Are Your Feet Killing You? Happier, Pain-Free Feet With Somatics

The feet are an integral part of our balancing system. They are the means through which we meet the ground and negotiate the surface upon which we walk.

When we sprain an ankle or suffer a lower leg injury we lose the ability to walk in a balanced way and are more likely to re-injure the same joint. We habituate to the Trauma Reflex and may even walk with a limp. When our backs become chronically tight (Green Light Reflex) we may find ourselves walking heavily and heel-striking loudly. We may even experience shin splits when we run in this situation.

Humans are the only perfectly bipedal being on earth. When all goes well, our feet coordinatetogether beautifully with the legs, pelvis, and somatic center so we can stand up in gravity and move forward.

Many people, however, stuff their feet into hard, narrow shoes, put them into artificial and unnatural positions (such as when wearing high heels), and "support them" with orthotics and thick sneakers; both orthotics and thick "supportive" shoes only "prop up" the problems in the center of the body. They in fact, can make things worse by preventing our feet from sensing and feeling the surface they stand on and responding to the sensory feedback that would ideally help them know where they are in space. Our proprioceptive abilities diminish the more we have between our feet and the ground beneath them.

Some people are told that problems such as hammertoe, bunions, and neuromas are always heredity structural problems when, in many cases, they can develop due to functional imbalances in the center of the body.  When we stop training our feet to sense and feel we can forget how to use our feet and toes over time.

The muscles of the feet are no different from any other muscles in the body: they can learn to be flexible, responsive to movement, and highly efficient. They can also learn to stay tight and contracted, making walking unpleasant, cumbersome, clumsy and painful -  especially when barefoot. Sensory motor training can help prevent the need for orthotics as you regain the ability to walk smoothly, lightly and evenly, using both legs and feet.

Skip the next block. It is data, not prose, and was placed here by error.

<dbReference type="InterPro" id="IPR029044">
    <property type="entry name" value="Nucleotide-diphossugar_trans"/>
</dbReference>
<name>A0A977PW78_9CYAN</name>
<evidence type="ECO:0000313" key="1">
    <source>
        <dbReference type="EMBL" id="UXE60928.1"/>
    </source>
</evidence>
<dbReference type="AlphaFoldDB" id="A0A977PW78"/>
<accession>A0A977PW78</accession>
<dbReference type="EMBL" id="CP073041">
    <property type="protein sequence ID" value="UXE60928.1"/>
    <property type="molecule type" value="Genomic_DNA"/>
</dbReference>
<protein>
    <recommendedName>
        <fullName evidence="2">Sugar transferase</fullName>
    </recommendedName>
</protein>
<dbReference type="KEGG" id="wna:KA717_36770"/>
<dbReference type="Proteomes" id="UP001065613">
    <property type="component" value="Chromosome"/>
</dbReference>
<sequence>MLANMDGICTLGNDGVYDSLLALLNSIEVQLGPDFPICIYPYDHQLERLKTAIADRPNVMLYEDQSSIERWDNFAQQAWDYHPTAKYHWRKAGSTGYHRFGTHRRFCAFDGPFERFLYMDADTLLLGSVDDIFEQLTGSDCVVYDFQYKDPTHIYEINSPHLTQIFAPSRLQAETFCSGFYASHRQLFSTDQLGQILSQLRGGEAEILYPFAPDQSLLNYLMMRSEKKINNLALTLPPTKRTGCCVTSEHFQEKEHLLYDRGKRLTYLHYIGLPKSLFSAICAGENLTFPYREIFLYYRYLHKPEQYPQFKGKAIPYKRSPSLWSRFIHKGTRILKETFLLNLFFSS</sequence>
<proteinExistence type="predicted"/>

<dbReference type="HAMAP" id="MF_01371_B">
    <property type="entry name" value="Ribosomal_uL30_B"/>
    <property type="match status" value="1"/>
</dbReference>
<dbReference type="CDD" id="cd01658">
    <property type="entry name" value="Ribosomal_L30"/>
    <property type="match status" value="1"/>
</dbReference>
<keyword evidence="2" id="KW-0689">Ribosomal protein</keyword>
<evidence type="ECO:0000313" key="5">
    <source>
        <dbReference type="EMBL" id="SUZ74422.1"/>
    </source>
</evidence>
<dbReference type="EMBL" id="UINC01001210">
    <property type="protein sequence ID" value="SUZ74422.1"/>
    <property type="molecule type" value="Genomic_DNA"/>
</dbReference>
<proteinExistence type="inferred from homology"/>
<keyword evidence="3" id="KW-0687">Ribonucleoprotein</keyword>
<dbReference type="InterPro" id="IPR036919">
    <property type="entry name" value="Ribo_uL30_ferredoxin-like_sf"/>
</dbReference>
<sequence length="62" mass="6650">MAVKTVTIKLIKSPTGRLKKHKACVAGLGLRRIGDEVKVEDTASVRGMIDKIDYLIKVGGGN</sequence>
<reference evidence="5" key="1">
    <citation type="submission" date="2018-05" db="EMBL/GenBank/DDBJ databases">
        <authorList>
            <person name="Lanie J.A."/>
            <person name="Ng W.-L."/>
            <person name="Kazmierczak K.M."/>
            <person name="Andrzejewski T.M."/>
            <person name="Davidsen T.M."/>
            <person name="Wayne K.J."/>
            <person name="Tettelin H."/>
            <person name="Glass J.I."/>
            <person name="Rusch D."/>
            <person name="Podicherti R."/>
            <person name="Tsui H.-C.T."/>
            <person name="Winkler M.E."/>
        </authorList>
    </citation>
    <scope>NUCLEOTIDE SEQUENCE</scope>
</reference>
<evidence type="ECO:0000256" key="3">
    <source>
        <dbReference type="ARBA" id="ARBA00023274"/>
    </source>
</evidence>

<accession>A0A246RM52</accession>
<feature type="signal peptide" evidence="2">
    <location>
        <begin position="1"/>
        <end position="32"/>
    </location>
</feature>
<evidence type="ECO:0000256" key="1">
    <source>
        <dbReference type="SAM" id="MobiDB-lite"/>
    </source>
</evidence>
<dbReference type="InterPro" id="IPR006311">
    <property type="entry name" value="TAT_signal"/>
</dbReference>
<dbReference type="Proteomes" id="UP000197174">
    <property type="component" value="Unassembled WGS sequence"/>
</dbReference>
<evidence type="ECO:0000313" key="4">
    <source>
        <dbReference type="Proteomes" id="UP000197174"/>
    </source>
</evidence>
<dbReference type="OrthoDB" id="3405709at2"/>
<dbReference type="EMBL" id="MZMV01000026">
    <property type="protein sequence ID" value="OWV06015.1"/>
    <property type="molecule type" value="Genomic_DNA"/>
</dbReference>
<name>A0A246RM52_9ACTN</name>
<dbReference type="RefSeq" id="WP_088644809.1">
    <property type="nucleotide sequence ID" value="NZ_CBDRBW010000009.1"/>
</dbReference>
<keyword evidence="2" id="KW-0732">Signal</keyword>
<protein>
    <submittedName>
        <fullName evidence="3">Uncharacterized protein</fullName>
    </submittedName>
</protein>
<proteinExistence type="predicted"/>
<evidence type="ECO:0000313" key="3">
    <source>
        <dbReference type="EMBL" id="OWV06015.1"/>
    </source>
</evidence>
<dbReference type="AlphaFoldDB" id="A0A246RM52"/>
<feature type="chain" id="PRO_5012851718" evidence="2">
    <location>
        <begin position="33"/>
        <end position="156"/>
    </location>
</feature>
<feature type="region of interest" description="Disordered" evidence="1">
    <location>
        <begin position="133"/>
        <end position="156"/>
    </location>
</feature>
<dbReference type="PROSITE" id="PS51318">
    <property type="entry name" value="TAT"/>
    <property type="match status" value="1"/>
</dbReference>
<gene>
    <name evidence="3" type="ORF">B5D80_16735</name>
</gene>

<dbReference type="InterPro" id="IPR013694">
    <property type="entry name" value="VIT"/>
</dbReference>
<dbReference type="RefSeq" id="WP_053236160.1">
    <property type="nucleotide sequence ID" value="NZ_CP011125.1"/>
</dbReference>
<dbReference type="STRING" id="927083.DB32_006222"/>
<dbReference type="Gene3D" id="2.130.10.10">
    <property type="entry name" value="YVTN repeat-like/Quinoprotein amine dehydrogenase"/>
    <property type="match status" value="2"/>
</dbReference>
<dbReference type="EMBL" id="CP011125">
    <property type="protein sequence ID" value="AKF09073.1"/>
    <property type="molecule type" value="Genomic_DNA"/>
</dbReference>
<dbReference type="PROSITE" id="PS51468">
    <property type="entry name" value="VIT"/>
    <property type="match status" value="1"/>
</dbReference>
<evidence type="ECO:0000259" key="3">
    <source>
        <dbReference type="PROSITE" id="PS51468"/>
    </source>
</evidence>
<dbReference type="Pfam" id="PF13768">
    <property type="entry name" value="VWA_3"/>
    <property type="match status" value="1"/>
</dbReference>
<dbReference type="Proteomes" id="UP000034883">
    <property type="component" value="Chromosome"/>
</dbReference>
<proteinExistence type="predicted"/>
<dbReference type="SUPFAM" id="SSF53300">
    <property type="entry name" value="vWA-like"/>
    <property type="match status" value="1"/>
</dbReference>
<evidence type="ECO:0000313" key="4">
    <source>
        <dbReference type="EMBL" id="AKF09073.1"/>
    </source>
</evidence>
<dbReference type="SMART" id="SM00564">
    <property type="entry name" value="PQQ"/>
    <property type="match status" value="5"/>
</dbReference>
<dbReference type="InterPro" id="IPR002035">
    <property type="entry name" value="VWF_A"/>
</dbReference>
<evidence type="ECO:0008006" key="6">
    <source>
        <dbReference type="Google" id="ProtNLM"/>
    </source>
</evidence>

Problems of the feet develop in the lower leg due to imbalances in the muscles of the center of the body.

How often have you stopped and noticed your feet and how your weight is distributed through your feet? Do you clutch your toes? If you tend to lean forward, slightly slumped in your posture, and stuck in the Red Light Reflex, you probably do. Clutching your toes keeps you from falling forward! This suggests a lack of balance in the center of the body. When you stand or walk do you tend to roll in or out on your feet? Notice this next time you walk. Notice whether you put more weight on one leg and foot than the other when you walk. Then make a note of which foot is more sore or painful (or has a bunion).

Feet 2
Feet 2

The more you move your feet the better your balance and gait will be.

In my book, Move Without Pain, I recommend getting reacquainted with your feet by playing with them. Did you ever wonder why babies play with their feet? They are a vast resource of information that provides critically important information for the brain. Once we stand up to gravity that information can help us with our proprioception and balance.